4 July 2009

Movie Review: Fired Up


C

Fired Up
2009, 90mins, PG-13
Director: Will Gluck
Writer: Freedom Jones
Cast includes: Eric Christian Olsen, Nicholas D'Agosto, Sarah Roemer, John Michael Higgins, Molly Sims, Danneel Harris, Anna Lynne McCord
Release Date: 20th February 2009


“Fired Up” is essentially undiluted generic storytelling peppered by the odd effective moment of improv and lashings of acid tongued wit. In several small doses it might actually feel like a decent film but when digested as a full feature it’s a distinctly stark and barren experience. There are little oasis’s of comedic relief strewn throughout but overall “Fired Up” is an arduous trek through a harsh desert of predictable storytelling and teen movie templates. You’ll need to be something of a cinematic survivalist to enjoy the entire experience, that’s for sure.

Nick (Eric Christian Olsen) and Shawn (Nicholas D’Agosto) are the two most popular jocks in school, but another summer of an all male and intensely gruelling football camp doesn’t sound that appealing. So in a bid to create a more flavoursome season they decide to go to cheerleading camp, packed to the roof with hot girls with Nick and Shawn the only single and heterosexual guys on campus. They slot into their school team “The Tigers” and whilst most of the squad buy Nick and Shawn’s feigned enthusiasm captain Carly (Sarah Roemer) isn’t so sure. However as the camp kicks of and the inter school competition heats up she and Shawn begin to get close, much to the disdain of skirt chasing Nick. After enjoying his fill of woman by the camps halfway point Nick wants out but Shawn infatuated by Carly thinks they should stay and help their struggling team, leaving their friendship in an awkward position.

“Fired Up” would have been very much at home in the 80’s and late 90’s and now thanks to the success of 2007’s “Superbad” it looks like the current climate is set to be a staple in the teen movie timeline. The Apatow revival of the genre has kick started this pocket milking trend once more and whilst it will inevitably run out of its limited artistic steam and financial potential within two years, right now it’s cool to be making teen orientated flicks. “Fired Up” isn’t at the very nadir of the genre but it’s an utterly forgettable and borderline tedious experience, riddled with some minor moments of fun hi-jinks but mostly bogged down by soggy scripting and a patchy gag rate. Plus the performances are unsurprisingly a whisker short of average, never mind revolutionary.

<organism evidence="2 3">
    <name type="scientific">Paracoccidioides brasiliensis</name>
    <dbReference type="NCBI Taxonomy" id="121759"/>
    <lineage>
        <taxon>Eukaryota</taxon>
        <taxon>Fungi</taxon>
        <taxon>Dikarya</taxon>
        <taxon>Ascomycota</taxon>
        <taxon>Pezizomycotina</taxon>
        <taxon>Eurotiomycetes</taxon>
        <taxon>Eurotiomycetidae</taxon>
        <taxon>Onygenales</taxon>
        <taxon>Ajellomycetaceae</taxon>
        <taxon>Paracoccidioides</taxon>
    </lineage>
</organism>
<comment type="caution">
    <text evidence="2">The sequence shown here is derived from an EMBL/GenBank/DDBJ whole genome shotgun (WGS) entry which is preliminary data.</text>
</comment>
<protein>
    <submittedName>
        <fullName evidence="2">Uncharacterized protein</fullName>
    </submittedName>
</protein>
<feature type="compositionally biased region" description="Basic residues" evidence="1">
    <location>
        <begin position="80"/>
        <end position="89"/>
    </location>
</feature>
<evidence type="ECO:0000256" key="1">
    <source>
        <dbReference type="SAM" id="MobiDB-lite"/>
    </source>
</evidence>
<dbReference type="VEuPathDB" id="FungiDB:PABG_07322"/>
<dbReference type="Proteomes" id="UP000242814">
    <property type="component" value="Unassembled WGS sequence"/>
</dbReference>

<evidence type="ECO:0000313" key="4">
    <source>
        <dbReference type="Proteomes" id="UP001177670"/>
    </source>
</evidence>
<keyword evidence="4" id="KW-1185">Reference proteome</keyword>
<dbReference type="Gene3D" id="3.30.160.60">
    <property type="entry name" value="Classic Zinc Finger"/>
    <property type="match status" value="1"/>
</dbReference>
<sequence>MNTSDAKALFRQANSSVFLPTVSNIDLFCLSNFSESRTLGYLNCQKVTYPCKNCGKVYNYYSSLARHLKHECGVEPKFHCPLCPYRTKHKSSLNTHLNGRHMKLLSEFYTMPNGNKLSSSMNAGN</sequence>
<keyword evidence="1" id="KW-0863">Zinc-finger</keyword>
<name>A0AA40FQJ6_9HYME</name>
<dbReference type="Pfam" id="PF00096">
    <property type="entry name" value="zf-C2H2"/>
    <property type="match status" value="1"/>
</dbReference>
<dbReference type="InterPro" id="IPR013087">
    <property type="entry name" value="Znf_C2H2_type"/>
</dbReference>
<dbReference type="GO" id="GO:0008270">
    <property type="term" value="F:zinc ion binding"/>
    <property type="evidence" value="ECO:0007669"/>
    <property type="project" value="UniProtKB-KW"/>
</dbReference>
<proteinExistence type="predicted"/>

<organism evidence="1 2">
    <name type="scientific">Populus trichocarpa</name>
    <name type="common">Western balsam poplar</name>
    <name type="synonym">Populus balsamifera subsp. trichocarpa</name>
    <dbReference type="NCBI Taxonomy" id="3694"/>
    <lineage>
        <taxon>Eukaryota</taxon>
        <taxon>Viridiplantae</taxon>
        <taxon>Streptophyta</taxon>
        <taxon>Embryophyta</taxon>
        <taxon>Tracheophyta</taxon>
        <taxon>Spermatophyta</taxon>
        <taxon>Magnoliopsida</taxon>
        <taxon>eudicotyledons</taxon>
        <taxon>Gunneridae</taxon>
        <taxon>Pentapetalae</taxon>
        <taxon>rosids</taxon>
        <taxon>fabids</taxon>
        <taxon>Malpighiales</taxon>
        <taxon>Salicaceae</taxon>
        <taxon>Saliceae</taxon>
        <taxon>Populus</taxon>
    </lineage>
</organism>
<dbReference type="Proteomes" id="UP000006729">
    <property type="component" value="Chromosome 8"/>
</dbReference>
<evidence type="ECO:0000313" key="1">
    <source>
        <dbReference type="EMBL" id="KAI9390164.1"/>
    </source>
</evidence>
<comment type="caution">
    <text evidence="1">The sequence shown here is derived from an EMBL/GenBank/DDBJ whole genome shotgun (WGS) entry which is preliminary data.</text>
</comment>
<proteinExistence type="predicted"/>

One of the most distracting aspects of the film is the fact that the leading men are meant to be about 17 but in reality they’re either side of 30. D’Agosto is 28 and Olsen 31 and seeing as neither demonstrates much in the way of flair I have to ask why casting wasn’t done closer to age. I’m used to seeing 21 and 22 year olds play teenagers but that is at times visually acceptable, with the leading pair they haven’t been teens for at least a decade and it shows to the point of annoyance. Despite looking ridiculously mature for the parts Olsen and D’Agosto also fail to do anything remotely memorable with them, they’re chemistry is so-so but the comedy pratfalls and routines they ping around are absurdly half hearted. It goes without saying that the film fails to build Nick and Shawn into anything else but sporty clowns but what is more offensive is that the creative team also fails to make them likable. Nick in particular is a top grade asshole and not a character the viewer is likely to empathise with.

As the head of the cheer camp John Michael Higgins easily scores the films most assured and entertaining moments whilst around him other support slowly dies in the pulsating heat of mediocrity. Sarah Roemer was nothing more than a token babe with attitude in “Disturbia” and she replicates that here (Though “Disturbia” was a far superior film) whilst Anna Lynne McCord gives a fabulously lazy turn as a bitchy cheer nemesis. Other semi-famous names also feature including Danneel Harris (also guilty of playing teenagers at nearly 30) and Phillip Baker Hall, though none make much of an impression.

The jokes aren’t particularly inspired and the films attempts at irreverent improvisation often feel forced and stale. On a few occasions Olsen managed to display a modestly quick wit and cook up some sweet comedy relief but at other junctures he goes too far and sours proceedings with his unnecessary vamping. For a PG-13 movie I was shocked by how few poop and fart jokes “Fired Up” launches at the audience but it makes them up in tame penis references and over emphasised regaling of sexual conquest. Also for a movie in which are heroes are meant to be romantic dynamos all the viewer is treated to are a few make out scenes and implied oral sex, hardly the stuff that made Casanova legend.

The film cribs from “Bring it On” and expects a direct reference to said movie to excuse the theft, it might in legal terms but not in the statutory book of good entertainment. In terms of quality those movies are pretty much on equal ground, namely that they’re hit rate with quality gags is inconsistent and from every other stand point boredom is the most likely reaction. The most undemanding of viewers might enjoy “Fired Up” and its very slight roster of impressive material, forgiving the narrative shortcomings because it’s “just an airheaded cheerleading movie”. Well I’d just rather that type of feature didn’t exist in the first place, certainly that’s not what made John Hughes and Judd Apatow power this genre in their respective eras with such delicious success.


A review by Daniel Kelly, 2009

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